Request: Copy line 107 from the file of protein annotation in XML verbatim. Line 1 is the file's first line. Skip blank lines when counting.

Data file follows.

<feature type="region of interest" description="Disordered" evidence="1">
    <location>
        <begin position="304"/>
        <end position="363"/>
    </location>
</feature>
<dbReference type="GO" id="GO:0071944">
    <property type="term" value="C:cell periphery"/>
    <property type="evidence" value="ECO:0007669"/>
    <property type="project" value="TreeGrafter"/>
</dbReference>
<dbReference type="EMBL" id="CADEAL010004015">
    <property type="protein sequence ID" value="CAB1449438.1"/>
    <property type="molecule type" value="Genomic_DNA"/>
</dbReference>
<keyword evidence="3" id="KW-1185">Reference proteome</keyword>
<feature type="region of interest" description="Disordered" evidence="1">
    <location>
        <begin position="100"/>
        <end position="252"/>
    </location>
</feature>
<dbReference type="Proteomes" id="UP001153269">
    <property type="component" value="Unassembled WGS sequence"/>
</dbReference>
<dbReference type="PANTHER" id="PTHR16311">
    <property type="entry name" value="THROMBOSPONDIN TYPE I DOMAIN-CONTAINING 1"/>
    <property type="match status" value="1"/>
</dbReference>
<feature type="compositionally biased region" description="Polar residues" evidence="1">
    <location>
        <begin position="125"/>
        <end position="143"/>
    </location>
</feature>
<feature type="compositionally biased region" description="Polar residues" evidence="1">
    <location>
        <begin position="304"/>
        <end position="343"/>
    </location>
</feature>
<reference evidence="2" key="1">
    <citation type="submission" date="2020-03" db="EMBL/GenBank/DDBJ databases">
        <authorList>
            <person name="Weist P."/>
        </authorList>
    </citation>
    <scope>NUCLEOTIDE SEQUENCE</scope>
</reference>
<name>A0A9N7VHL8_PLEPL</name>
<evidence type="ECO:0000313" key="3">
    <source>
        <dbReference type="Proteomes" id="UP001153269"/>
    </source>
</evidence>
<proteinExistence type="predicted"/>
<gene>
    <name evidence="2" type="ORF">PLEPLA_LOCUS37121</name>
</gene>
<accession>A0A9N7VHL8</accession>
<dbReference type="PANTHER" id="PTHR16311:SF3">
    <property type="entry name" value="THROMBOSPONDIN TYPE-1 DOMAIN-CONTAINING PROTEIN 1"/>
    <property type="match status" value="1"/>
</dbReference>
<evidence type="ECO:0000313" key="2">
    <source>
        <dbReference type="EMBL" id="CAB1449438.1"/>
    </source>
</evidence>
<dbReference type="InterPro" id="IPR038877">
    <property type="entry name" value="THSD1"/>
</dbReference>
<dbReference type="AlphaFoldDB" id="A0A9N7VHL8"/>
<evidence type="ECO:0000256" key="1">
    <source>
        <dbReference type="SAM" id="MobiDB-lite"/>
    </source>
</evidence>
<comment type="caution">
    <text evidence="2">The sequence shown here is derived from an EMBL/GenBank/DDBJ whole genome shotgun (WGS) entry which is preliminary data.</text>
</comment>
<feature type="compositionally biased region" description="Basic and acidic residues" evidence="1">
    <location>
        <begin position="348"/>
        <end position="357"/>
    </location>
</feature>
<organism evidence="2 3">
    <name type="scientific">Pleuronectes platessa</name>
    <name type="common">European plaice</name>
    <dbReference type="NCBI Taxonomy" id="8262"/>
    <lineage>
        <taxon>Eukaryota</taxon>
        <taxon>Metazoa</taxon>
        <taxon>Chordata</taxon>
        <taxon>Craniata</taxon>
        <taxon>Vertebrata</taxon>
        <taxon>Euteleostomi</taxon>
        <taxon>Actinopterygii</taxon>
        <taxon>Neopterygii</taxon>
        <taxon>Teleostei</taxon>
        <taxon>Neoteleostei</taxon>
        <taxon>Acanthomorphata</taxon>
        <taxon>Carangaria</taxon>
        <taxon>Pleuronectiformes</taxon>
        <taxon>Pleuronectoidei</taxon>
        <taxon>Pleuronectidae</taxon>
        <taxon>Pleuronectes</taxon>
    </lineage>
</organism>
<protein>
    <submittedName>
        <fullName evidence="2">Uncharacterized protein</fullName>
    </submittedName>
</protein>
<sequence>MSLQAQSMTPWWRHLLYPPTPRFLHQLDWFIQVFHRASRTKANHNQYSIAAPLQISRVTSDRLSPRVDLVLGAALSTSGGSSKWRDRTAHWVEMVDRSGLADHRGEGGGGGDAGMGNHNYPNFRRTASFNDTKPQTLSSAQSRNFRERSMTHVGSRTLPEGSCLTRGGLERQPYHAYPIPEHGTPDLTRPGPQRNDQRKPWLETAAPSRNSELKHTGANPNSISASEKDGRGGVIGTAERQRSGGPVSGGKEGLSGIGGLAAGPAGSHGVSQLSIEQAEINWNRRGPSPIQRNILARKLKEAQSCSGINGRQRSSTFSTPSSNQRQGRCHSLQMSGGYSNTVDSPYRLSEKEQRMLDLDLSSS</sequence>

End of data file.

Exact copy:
        <taxon>Pleuronectidae</taxon>